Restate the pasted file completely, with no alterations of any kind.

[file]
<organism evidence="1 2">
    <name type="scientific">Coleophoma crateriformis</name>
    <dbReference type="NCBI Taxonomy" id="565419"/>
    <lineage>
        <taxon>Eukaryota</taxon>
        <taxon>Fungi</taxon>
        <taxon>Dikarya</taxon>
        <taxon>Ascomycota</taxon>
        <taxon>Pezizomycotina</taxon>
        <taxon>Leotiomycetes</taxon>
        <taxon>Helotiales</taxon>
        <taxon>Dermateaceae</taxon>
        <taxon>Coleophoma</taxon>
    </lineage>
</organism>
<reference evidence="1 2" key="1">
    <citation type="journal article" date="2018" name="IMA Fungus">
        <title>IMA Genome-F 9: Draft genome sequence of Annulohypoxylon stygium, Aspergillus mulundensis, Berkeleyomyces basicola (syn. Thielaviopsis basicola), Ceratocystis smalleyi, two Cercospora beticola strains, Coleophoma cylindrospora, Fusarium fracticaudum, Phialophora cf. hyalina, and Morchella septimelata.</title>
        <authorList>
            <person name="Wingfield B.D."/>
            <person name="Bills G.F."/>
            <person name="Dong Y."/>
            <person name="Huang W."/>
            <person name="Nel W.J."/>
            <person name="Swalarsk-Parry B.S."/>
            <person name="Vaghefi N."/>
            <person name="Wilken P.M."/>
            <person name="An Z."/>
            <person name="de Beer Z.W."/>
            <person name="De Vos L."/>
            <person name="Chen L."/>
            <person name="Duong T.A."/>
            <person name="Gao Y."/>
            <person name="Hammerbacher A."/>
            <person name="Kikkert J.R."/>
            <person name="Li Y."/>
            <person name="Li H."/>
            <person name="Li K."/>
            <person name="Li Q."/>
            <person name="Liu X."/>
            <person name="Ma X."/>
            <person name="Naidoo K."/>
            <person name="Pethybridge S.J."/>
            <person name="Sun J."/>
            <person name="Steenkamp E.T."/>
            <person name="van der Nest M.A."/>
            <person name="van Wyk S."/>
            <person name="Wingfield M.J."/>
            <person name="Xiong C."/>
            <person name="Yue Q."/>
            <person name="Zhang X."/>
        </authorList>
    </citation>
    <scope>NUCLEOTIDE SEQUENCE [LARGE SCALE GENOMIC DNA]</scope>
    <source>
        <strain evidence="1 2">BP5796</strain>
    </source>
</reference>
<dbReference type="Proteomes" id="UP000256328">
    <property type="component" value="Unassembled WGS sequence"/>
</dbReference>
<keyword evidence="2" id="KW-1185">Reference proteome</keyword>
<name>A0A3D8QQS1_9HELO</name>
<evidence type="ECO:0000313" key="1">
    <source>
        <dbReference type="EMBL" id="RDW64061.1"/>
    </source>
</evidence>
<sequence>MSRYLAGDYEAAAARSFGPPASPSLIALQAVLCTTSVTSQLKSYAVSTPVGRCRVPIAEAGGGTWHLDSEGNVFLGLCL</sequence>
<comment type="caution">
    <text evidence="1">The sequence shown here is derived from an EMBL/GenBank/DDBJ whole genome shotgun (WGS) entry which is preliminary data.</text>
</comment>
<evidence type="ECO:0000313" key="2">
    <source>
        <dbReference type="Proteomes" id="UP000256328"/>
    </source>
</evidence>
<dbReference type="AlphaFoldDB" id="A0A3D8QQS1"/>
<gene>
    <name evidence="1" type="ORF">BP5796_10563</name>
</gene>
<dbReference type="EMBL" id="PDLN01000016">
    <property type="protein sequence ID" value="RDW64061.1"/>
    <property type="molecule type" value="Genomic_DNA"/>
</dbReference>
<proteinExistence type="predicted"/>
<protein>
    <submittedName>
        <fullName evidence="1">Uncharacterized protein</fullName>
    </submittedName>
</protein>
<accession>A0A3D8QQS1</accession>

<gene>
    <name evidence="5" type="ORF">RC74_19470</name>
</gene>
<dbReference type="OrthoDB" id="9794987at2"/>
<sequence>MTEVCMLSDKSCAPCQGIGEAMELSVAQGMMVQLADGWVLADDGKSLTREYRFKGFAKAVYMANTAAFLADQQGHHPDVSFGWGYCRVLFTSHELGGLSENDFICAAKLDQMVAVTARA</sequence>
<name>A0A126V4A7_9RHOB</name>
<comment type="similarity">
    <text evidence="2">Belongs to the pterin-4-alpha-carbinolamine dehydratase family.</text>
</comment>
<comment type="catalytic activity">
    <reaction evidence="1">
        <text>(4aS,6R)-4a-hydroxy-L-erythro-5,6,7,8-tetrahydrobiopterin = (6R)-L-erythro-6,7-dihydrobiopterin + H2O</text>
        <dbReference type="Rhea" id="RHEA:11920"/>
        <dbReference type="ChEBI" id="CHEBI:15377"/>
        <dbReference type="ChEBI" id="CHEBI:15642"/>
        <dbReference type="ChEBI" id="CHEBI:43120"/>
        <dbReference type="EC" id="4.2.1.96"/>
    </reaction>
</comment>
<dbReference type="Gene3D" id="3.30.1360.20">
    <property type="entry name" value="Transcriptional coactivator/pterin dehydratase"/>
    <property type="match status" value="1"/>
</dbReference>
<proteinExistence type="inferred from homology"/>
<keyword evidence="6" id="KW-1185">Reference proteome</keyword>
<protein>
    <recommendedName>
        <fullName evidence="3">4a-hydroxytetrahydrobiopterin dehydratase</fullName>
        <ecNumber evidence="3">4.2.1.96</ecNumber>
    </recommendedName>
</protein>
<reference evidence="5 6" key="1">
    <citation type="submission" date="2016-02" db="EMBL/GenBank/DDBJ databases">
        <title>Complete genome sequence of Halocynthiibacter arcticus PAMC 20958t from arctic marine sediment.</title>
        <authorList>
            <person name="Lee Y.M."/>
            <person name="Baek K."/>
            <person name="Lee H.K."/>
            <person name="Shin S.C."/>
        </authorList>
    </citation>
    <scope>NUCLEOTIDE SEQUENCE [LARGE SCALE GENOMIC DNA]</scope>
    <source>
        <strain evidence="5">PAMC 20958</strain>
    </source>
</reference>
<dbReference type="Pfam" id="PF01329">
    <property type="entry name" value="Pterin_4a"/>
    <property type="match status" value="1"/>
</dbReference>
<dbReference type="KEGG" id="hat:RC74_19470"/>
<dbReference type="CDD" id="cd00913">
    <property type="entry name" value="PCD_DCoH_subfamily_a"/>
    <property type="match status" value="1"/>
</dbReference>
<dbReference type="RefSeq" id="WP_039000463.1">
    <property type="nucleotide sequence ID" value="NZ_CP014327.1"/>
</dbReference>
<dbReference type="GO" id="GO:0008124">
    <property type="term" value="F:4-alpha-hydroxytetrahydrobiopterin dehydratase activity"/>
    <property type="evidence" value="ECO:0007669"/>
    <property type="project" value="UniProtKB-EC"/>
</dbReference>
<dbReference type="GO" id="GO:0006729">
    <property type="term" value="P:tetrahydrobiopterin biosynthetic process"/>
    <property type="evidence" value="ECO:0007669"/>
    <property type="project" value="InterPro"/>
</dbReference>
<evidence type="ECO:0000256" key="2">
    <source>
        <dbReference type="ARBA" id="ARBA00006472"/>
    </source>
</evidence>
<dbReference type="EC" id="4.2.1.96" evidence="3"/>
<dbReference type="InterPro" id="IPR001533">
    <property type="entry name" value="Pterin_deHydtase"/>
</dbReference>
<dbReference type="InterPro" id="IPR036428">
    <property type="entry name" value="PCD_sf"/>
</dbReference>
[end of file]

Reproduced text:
<organism evidence="1 2">
    <name type="scientific">Coleophoma crateriformis</name>
    <dbReference type="NCBI Taxonomy" id="565419"/>
    <lineage>
        <taxon>Eukaryota</taxon>
        <taxon>Fungi</taxon>
        <taxon>Dikarya</taxon>
        <taxon>Ascomycota</taxon>
        <taxon>Pezizomycotina</taxon>
        <taxon>Leotiomycetes</taxon>
        <taxon>Helotiales</taxon>
        <taxon>Dermateaceae</taxon>
        <taxon>Coleophoma</taxon>
    </lineage>
</organism>
<reference evidence="1 2" key="1">
    <citation type="journal article" date="2018" name="IMA Fungus">
        <title>IMA Genome-F 9: Draft genome sequence of Annulohypoxylon stygium, Aspergillus mulundensis, Berkeleyomyces basicola (syn. Thielaviopsis basicola), Ceratocystis smalleyi, two Cercospora beticola strains, Coleophoma cylindrospora, Fusarium fracticaudum, Phialophora cf. hyalina, and Morchella septimelata.</title>
        <authorList>
            <person name="Wingfield B.D."/>
            <person name="Bills G.F."/>
            <person name="Dong Y."/>
            <person name="Huang W."/>
            <person name="Nel W.J."/>
            <person name="Swalarsk-Parry B.S."/>
            <person name="Vaghefi N."/>
            <person name="Wilken P.M."/>
            <person name="An Z."/>
            <person name="de Beer Z.W."/>
            <person name="De Vos L."/>
            <person name="Chen L."/>
            <person name="Duong T.A."/>
            <person name="Gao Y."/>
            <person name="Hammerbacher A."/>
            <person name="Kikkert J.R."/>
            <person name="Li Y."/>
            <person name="Li H."/>
            <person name="Li K."/>
            <person name="Li Q."/>
            <person name="Liu X."/>
            <person name="Ma X."/>
            <person name="Naidoo K."/>
            <person name="Pethybridge S.J."/>
            <person name="Sun J."/>
            <person name="Steenkamp E.T."/>
            <person name="van der Nest M.A."/>
            <person name="van Wyk S."/>
            <person name="Wingfield M.J."/>
            <person name="Xiong C."/>
            <person name="Yue Q."/>
            <person name="Zhang X."/>
        </authorList>
    </citation>
    <scope>NUCLEOTIDE SEQUENCE [LARGE SCALE GENOMIC DNA]</scope>
    <source>
        <strain evidence="1 2">BP5796</strain>
    </source>
</reference>
<dbReference type="Proteomes" id="UP000256328">
    <property type="component" value="Unassembled WGS sequence"/>
</dbReference>
<keyword evidence="2" id="KW-1185">Reference proteome</keyword>
<name>A0A3D8QQS1_9HELO</name>
<evidence type="ECO:0000313" key="1">
    <source>
        <dbReference type="EMBL" id="RDW64061.1"/>
    </source>
</evidence>
<sequence>MSRYLAGDYEAAAARSFGPPASPSLIALQAVLCTTSVTSQLKSYAVSTPVGRCRVPIAEAGGGTWHLDSEGNVFLGLCL</sequence>
<comment type="caution">
    <text evidence="1">The sequence shown here is derived from an EMBL/GenBank/DDBJ whole genome shotgun (WGS) entry which is preliminary data.</text>
</comment>
<evidence type="ECO:0000313" key="2">
    <source>
        <dbReference type="Proteomes" id="UP000256328"/>
    </source>
</evidence>
<dbReference type="AlphaFoldDB" id="A0A3D8QQS1"/>
<gene>
    <name evidence="1" type="ORF">BP5796_10563</name>
</gene>
<dbReference type="EMBL" id="PDLN01000016">
    <property type="protein sequence ID" value="RDW64061.1"/>
    <property type="molecule type" value="Genomic_DNA"/>
</dbReference>
<proteinExistence type="predicted"/>
<protein>
    <submittedName>
        <fullName evidence="1">Uncharacterized protein</fullName>
    </submittedName>
</protein>
<accession>A0A3D8QQS1</accession>

<gene>
    <name evidence="5" type="ORF">RC74_19470</name>
</gene>
<dbReference type="OrthoDB" id="9794987at2"/>
<sequence>MTEVCMLSDKSCAPCQGIGEAMELSVAQGMMVQLADGWVLADDGKSLTREYRFKGFAKAVYMANTAAFLADQQGHHPDVSFGWGYCRVLFTSHELGGLSENDFICAAKLDQMVAVTARA</sequence>
<name>A0A126V4A7_9RHOB</name>
<comment type="similarity">
    <text evidence="2">Belongs to the pterin-4-alpha-carbinolamine dehydratase family.</text>
</comment>
<comment type="catalytic activity">
    <reaction evidence="1">
        <text>(4aS,6R)-4a-hydroxy-L-erythro-5,6,7,8-tetrahydrobiopterin = (6R)-L-erythro-6,7-dihydrobiopterin + H2O</text>
        <dbReference type="Rhea" id="RHEA:11920"/>
        <dbReference type="ChEBI" id="CHEBI:15377"/>
        <dbReference type="ChEBI" id="CHEBI:15642"/>
        <dbReference type="ChEBI" id="CHEBI:43120"/>
        <dbReference type="EC" id="4.2.1.96"/>
    </reaction>
</comment>
<dbReference type="Gene3D" id="3.30.1360.20">
    <property type="entry name" value="Transcriptional coactivator/pterin dehydratase"/>
    <property type="match status" value="1"/>
</dbReference>
<proteinExistence type="inferred from homology"/>
<keyword evidence="6" id="KW-1185">Reference proteome</keyword>
<protein>
    <recommendedName>
        <fullName evidence="3">4a-hydroxytetrahydrobiopterin dehydratase</fullName>
        <ecNumber evidence="3">4.2.1.96</ecNumber>
    </recommendedName>
</protein>
<reference evidence="5 6" key="1">
    <citation type="submission" date="2016-02" db="EMBL/GenBank/DDBJ databases">
        <title>Complete genome sequence of Halocynthiibacter arcticus PAMC 20958t from arctic marine sediment.</title>
        <authorList>
            <person name="Lee Y.M."/>
            <person name="Baek K."/>
            <person name="Lee H.K."/>
            <person name="Shin S.C."/>
        </authorList>
    </citation>
    <scope>NUCLEOTIDE SEQUENCE [LARGE SCALE GENOMIC DNA]</scope>
    <source>
        <strain evidence="5">PAMC 20958</strain>
    </source>
</reference>
<dbReference type="Pfam" id="PF01329">
    <property type="entry name" value="Pterin_4a"/>
    <property type="match status" value="1"/>
</dbReference>
<dbReference type="KEGG" id="hat:RC74_19470"/>
<dbReference type="CDD" id="cd00913">
    <property type="entry name" value="PCD_DCoH_subfamily_a"/>
    <property type="match status" value="1"/>
</dbReference>
<dbReference type="RefSeq" id="WP_039000463.1">
    <property type="nucleotide sequence ID" value="NZ_CP014327.1"/>
</dbReference>
<dbReference type="GO" id="GO:0008124">
    <property type="term" value="F:4-alpha-hydroxytetrahydrobiopterin dehydratase activity"/>
    <property type="evidence" value="ECO:0007669"/>
    <property type="project" value="UniProtKB-EC"/>
</dbReference>
<dbReference type="GO" id="GO:0006729">
    <property type="term" value="P:tetrahydrobiopterin biosynthetic process"/>
    <property type="evidence" value="ECO:0007669"/>
    <property type="project" value="InterPro"/>
</dbReference>
<evidence type="ECO:0000256" key="2">
    <source>
        <dbReference type="ARBA" id="ARBA00006472"/>
    </source>
</evidence>
<dbReference type="EC" id="4.2.1.96" evidence="3"/>
<dbReference type="InterPro" id="IPR001533">
    <property type="entry name" value="Pterin_deHydtase"/>
</dbReference>
<dbReference type="InterPro" id="IPR036428">
    <property type="entry name" value="PCD_sf"/>
</dbReference>